In this week’s New Statesman: Scotland unchained

A rare interview with SNP leader Alex Salmond. PLUS: Caitlin Moran – what makes us human?

Cover Story: “This is the phoney war. This is not the campaign”

In a rare print interview with NS editor Jason Cowley this week, First Minister of Scotland Alex Salmond declares "the real game hasn’t even started" and reveals that a written Scottish constitution would guarantee every young person the right to a job or training.

The SNP leader says he aspired to introduce a written constitution for “every 16- and 19-year-old to have a training place or an opportunity of a job if they are not already in an apprenticeship or a job or full-time education . . . we should aspire to establish certain rights – the right to a free education, the right to youth employment”.

Elsewhere, Salmond insists his party will win the independence referendum, sets out a vision for an independent Scotland within the EU, rubbishes the “Better Together” campaign and declares the bedroom tax a political insanity.

Read exclusive extracts here.

 

ELSEWHERE IN THE MAGAZINE

 

The Politics Column: Why both Labour and the Tories secretly think the 2015 election might be a good one to lose

“When an election looks hard to win, MPs sometimes seek solace in the myth that it might not, after all, be so bad to lose” writes Rafael Behr in the Politics Column this week. It’s a “virus” that infected the Labour ranks before the 2010 election. Now, the same malady has taken hold on the Conservative benches. Behr continues:

This attitude is not quite the same as defeatism, which is the fatalistic anticipation of loss. It is defeatophilia – a sadomasochistic faith in the purgative benefits of electoral spanking. The obvious rebuttal is that unity around a sharpened doctrine won’t be much use in opposition but the Tory defeatophiles have an answer. Labour’s inability to govern in austere times, they say, must be exposed. Let Ed Miliband flounder before the challenge of cutting budgets with his trade union paymasters in uproar. Only after a catastrophic single term of unstable Labour (or Lib-Lab) rule will the national appetite be whetted for authentic Conservatism; bring on another winter of discontent to augur the second coming of Thatcherism.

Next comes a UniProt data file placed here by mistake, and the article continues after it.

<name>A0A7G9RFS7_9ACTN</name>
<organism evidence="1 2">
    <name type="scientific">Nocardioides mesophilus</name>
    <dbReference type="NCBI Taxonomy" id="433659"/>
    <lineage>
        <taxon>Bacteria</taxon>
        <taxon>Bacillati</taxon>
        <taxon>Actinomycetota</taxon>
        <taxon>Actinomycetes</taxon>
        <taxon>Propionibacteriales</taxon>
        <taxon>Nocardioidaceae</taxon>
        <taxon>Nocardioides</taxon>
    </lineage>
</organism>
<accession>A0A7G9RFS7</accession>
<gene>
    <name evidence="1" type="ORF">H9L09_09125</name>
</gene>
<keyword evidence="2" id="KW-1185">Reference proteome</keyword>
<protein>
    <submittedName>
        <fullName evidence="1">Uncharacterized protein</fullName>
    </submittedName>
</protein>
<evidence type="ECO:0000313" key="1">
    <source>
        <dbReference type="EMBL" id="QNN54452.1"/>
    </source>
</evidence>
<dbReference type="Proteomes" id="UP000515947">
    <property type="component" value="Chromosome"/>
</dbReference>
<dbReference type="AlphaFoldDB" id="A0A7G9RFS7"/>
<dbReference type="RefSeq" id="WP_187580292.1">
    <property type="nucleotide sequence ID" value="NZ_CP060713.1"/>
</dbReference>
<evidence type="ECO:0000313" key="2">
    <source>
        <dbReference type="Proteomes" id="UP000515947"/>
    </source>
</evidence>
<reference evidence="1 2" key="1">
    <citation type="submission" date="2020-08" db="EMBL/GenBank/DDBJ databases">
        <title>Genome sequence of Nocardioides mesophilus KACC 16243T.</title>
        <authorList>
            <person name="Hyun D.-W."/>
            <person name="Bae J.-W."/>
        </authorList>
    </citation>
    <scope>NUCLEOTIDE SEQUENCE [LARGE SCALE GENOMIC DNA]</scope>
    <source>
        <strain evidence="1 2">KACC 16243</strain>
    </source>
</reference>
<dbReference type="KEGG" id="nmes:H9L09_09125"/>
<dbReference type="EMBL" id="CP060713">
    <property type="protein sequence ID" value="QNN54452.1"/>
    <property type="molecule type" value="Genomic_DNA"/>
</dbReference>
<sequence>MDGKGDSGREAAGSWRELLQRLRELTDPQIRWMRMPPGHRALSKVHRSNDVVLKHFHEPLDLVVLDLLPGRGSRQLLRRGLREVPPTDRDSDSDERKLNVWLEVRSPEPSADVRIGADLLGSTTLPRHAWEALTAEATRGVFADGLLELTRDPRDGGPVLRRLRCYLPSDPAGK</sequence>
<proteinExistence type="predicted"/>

Read the Politics Column in full here.

 

Caitlin Moran: “What makes us human? Joy”

The Times columnist and author of How to Be a Woman, Caitlin Moran, writes the eighth piece in our “What Makes Us Human?” series, published in association with BBC Radio 2’s Jeremy Vine show.

“The ways in which we are – and no offence to any other animals reading – totally superior to the beasts are manifold,” she writes. “It’s not like I don’t respect the fauna. I really do. But we are the species that invented a machine that vends crisps to drunken, hungry, heartbroken people at deserted coach stations at two in the morning . . .”

What makes us uniquely human is “joy, and the joy we take in our joy”, says Moran, taking in everything from Friday nights (“one of mankind’s greatest inventions, up there with the pyramids and the moon shot . . . You can hear hiss of the fizzy wine calling”) to hot baths (“Consider the nearest that animals get to this kind of day-to-day euphoric experience: wallowing in a puddle that’s had a double-glazing flyer dropped in it”) to the Beatles (“You know how some people have religion. . . ? Brought up by atheist hippies, I have the Beatles”).